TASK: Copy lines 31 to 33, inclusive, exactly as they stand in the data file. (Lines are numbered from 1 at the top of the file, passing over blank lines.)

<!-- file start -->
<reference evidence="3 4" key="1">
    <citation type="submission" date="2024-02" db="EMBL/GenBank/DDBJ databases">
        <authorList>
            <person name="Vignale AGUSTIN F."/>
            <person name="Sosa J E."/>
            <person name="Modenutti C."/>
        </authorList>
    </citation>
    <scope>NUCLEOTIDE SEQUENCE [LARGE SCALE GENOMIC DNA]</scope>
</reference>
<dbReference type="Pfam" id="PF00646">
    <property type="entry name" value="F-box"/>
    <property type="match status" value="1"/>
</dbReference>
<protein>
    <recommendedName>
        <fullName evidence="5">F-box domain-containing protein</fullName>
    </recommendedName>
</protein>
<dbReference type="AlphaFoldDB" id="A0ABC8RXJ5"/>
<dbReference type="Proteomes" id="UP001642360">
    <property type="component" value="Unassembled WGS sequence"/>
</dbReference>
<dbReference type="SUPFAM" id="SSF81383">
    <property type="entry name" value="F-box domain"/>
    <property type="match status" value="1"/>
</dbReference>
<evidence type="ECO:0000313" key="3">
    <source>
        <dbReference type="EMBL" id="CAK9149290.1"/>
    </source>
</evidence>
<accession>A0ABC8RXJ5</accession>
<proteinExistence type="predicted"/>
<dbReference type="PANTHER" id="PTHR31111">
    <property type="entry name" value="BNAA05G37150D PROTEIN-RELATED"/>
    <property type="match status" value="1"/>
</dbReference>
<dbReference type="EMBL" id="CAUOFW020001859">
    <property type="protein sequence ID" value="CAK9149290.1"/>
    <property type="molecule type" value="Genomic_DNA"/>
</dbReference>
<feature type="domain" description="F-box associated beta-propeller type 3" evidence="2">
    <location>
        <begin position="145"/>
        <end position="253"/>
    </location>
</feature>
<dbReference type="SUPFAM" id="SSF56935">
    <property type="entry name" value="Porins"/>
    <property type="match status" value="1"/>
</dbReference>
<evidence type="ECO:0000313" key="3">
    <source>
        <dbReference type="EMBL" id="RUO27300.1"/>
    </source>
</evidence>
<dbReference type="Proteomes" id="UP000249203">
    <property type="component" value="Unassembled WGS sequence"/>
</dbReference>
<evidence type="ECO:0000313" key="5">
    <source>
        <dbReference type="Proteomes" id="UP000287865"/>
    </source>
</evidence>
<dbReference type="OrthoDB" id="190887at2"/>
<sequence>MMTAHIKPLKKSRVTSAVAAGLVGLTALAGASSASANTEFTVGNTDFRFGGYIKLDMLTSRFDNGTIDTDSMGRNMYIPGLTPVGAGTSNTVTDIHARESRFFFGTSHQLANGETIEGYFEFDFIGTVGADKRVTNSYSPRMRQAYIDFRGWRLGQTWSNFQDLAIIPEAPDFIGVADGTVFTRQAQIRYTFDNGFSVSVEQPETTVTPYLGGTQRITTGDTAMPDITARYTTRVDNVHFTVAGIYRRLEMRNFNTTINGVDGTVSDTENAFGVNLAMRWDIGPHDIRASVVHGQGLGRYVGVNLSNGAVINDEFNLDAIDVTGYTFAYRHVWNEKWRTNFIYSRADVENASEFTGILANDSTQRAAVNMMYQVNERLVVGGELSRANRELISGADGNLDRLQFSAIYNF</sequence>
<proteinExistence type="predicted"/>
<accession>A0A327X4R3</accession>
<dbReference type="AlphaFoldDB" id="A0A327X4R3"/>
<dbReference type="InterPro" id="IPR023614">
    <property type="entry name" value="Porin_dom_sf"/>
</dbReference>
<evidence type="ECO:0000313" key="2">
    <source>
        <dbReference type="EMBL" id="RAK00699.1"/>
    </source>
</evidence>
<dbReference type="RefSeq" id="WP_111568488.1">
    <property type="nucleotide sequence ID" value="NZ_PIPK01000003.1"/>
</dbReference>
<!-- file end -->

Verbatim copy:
    </source>
</evidence>
<accession>A0ABC8RXJ5</accession>